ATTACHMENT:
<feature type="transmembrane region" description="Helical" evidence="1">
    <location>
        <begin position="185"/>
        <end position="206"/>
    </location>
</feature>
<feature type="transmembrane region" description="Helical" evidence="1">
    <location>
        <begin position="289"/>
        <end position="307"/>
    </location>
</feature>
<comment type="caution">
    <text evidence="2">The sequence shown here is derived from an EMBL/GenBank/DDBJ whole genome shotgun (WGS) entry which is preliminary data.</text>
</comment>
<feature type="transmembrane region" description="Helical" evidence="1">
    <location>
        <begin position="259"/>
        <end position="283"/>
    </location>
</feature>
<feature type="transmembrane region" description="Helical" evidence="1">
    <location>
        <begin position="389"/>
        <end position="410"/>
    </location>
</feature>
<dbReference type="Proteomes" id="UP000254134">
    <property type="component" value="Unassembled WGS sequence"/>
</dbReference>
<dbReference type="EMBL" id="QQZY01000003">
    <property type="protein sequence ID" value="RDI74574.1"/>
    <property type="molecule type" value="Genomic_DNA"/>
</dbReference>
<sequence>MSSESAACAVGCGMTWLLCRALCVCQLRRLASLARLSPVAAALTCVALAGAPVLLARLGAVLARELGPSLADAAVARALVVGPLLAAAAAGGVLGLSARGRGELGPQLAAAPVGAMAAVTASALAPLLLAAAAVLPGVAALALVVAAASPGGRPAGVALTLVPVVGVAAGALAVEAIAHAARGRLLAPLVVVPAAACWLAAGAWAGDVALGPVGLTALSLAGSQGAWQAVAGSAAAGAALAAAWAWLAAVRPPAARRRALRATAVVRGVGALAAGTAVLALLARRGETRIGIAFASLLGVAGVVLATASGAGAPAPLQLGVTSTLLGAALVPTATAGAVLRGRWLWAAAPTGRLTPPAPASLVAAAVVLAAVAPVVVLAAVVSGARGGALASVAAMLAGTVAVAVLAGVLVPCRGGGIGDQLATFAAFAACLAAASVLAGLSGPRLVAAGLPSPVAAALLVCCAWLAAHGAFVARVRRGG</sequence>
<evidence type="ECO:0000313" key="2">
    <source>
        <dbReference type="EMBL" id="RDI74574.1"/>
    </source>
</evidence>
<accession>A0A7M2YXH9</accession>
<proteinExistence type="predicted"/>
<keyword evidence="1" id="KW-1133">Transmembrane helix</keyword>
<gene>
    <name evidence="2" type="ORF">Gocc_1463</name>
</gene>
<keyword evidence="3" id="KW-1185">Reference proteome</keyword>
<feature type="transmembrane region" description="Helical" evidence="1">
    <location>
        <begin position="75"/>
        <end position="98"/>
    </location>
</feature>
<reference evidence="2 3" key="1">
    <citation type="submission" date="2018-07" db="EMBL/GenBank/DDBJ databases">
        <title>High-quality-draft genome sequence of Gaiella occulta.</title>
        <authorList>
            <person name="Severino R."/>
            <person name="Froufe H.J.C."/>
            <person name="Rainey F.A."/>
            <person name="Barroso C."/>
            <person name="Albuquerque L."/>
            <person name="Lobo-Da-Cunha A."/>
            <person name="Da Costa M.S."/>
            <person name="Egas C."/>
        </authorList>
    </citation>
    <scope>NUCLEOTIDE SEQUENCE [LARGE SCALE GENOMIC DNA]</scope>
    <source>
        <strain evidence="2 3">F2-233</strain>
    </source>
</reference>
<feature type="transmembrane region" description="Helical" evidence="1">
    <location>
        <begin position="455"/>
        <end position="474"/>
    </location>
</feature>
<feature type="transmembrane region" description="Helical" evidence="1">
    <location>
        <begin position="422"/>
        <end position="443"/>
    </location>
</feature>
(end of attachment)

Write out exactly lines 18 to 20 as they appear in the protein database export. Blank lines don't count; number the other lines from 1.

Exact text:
        <begin position="259"/>
        <end position="283"/>
    </location>